English 300 - Fall 2004

This is my class journal for Professor Sexson's Critical Theory class.

26.9.04

Copying Violence

How does Aristotle provied opposition to Plato's saying that if you see violence in plays you will copy it?

Aristotle says that people are drawn to such DEPICTIONS even if what the thing is that is being depicted is not so pretty. But that does not make us like the ACTUAL thing!

People seem to want to experience bad stuff as well as good--but what is harmful to the self is more favourably experienced vicariously. This is why people like to watch violent stuff but not necessarily go copy it. I mean there are always exceptions, but for the most part.

I don't really know what else to say about this. I mean as Nietzsche would say, suffering is one of the highest experiences. But as great as it is, it still sucks to have to go through. So if people can suffer without really suffering, they're kind of getting the best of both worlds.

4 Comments:

Blogger bjohnsrud said...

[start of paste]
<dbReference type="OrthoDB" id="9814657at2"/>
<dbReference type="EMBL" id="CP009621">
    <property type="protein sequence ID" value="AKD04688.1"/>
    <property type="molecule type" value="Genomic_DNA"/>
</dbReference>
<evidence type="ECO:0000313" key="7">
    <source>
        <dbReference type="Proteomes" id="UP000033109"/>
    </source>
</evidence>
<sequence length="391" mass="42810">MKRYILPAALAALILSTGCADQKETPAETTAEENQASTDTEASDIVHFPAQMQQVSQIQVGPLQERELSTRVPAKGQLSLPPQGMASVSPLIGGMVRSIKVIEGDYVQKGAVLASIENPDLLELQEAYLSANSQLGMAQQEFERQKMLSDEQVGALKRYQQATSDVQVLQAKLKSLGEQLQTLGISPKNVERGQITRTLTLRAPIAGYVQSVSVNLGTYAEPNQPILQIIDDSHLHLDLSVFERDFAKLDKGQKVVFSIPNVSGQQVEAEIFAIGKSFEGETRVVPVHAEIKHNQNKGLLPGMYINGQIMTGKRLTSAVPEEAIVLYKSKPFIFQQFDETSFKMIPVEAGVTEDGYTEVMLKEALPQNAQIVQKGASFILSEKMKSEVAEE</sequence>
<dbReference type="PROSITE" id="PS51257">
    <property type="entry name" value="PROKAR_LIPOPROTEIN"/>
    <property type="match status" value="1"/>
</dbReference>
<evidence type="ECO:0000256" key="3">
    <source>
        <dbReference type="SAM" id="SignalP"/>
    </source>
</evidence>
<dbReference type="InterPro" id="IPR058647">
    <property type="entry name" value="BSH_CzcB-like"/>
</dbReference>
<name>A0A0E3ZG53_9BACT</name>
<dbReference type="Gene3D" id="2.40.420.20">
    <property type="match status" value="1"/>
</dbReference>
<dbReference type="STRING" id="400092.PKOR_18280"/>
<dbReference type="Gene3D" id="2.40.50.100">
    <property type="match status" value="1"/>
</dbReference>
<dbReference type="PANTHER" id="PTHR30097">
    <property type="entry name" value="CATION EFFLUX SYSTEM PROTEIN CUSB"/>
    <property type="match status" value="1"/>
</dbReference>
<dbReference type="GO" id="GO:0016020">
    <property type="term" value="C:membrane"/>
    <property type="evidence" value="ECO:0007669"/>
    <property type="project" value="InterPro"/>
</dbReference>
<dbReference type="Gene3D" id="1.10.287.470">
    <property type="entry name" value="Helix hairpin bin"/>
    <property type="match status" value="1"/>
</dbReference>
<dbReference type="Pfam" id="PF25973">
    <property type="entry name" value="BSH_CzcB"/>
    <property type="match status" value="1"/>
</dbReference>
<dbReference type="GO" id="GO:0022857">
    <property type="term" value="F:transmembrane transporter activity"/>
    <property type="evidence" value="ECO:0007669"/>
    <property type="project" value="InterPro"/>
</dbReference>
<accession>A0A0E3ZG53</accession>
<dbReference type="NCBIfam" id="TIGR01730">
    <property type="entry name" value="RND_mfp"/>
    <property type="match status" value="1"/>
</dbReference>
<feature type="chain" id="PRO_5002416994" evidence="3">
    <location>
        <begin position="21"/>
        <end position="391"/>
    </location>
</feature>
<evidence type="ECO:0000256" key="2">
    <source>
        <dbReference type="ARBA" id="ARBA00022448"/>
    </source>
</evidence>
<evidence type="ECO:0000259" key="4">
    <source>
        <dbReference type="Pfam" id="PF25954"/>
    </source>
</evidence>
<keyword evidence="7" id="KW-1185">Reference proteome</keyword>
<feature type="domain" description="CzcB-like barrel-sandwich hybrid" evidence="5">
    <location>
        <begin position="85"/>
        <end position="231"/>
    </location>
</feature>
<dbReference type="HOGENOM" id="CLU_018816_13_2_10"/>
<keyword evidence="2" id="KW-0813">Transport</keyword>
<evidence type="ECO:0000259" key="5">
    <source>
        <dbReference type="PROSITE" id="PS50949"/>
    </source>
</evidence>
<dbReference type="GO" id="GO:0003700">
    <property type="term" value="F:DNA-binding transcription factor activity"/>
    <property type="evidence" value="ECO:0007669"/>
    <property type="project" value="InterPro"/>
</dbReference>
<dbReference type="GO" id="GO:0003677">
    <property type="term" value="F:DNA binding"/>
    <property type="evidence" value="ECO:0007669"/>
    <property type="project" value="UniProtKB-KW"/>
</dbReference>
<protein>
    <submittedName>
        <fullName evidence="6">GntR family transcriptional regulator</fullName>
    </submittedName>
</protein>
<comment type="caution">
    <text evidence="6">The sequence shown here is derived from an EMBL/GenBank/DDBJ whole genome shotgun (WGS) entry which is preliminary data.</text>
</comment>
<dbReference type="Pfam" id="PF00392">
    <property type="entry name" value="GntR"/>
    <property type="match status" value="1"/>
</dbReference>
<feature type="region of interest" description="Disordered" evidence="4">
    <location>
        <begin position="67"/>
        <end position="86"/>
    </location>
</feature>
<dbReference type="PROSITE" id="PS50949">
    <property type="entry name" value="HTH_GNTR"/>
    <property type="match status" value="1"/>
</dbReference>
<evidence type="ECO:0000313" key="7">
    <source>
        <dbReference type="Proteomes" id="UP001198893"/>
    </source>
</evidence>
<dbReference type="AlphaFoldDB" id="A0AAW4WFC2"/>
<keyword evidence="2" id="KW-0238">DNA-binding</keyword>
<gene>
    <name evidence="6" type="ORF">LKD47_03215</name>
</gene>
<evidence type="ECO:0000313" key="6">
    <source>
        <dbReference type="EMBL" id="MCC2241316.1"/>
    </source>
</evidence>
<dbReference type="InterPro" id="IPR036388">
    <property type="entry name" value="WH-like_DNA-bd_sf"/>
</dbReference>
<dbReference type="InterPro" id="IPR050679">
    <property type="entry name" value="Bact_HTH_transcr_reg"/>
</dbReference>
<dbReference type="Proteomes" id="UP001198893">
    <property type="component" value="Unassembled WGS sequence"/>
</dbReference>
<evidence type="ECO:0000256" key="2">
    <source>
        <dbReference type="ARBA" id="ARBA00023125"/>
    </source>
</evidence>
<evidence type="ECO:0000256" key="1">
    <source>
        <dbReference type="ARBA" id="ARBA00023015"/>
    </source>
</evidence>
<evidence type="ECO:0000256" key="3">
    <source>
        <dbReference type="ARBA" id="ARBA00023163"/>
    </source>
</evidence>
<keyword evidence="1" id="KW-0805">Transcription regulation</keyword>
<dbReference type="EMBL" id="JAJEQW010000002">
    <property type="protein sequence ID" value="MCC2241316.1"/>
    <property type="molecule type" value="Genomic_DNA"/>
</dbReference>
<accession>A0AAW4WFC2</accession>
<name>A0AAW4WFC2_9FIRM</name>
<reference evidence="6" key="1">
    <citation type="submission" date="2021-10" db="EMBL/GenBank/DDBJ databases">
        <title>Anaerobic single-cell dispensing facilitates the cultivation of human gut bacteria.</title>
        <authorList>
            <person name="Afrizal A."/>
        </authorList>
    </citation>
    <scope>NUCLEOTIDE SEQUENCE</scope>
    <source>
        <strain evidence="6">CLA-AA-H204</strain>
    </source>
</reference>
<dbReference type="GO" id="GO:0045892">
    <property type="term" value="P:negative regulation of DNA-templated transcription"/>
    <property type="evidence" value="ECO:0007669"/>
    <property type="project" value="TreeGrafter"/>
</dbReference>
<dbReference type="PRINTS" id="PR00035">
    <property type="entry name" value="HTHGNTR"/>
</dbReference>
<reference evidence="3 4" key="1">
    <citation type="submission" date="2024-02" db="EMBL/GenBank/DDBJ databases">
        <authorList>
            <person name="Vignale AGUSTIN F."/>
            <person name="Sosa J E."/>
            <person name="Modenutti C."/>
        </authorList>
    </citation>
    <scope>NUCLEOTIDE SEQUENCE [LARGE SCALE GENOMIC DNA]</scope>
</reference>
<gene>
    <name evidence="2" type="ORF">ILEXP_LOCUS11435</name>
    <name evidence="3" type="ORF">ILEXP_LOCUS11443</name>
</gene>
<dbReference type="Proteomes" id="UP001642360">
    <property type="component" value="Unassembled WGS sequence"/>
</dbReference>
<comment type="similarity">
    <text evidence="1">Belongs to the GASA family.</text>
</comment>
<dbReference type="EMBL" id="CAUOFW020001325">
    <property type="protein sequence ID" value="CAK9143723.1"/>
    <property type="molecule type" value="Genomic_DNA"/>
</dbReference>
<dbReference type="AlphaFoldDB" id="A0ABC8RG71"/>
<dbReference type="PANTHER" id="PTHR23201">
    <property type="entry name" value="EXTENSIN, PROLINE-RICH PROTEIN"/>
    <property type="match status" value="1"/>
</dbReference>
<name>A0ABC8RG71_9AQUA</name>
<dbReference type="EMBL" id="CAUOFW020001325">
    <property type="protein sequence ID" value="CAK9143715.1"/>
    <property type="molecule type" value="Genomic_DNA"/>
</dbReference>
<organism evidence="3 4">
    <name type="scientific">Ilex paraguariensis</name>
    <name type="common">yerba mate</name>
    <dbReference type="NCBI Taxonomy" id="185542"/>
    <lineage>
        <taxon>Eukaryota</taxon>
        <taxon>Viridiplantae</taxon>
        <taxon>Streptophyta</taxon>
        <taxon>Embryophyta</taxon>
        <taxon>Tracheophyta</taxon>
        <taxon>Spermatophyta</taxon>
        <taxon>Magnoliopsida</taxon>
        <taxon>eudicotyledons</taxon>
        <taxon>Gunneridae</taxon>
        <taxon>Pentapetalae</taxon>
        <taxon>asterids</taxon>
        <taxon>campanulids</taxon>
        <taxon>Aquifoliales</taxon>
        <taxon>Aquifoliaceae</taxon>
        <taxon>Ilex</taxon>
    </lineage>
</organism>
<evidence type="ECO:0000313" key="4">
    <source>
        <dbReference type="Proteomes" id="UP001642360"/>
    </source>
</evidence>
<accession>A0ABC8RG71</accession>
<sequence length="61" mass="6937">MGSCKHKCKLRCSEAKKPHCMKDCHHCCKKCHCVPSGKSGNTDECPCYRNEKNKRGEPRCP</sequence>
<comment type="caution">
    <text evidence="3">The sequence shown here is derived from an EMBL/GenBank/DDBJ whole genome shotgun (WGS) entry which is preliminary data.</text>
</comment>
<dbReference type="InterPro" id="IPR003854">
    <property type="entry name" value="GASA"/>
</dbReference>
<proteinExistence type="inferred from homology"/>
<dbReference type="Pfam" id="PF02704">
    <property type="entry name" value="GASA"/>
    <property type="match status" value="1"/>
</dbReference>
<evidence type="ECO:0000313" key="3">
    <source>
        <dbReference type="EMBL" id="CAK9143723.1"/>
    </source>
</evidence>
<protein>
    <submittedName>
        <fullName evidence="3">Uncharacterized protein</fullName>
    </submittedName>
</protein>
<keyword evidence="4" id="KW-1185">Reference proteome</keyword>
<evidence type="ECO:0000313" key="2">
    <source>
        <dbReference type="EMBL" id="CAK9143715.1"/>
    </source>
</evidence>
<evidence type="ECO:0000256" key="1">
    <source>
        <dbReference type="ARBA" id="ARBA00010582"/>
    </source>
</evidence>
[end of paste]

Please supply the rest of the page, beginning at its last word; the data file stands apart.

Jamie,

I think that is interesting what you said about "suffering without actually suffering". Do you think that is possible? Do you think sympathy can ever be as powerful as empathy?

27 September 2004 at 17:29  
Blogger jaimie hensley said...

No way!! This vicarious suffering is kind of just a diluted, artificial emotion. It makes people THINK they've experienced something like the real thing, and it's a lot easier and less painful that way. But for that very reason, it can never compare to the actual emotion/experience. It's just a tiny fraction thereof, and it might even be a distorted fraction at that.

So there's my opinion on that. :)

29 September 2004 at 17:05  
Blogger bjohnsrud said...

So, can we then rely on art as a source of knowledge if, at best, it is a warped representation of true emotion? Can we experience pain in art and trust that it is anywhere near real pain?

29 September 2004 at 22:26  
Blogger jaimie hensley said...

Hmm.... Well art is a representation, someone's interpretation of an emotion (or a creation of something beyond emotion). Everyone's experience with this piece of art will be different. So it may be near the real pain, but it can never be the EXACT emotion. I don't think it's as much the ART that is warped, but when someone interprets the art, his interpretation will most likely not be exactly what the artist was feeling. So it is more the interpretation that is likely to be skewed.


The art cannot be the real thing, but it 1) invokes emotions similar to the real thing and/or 2) is something entirely new in itself.

This probably wasn't very well-formulated....

30 September 2004 at 17:05  

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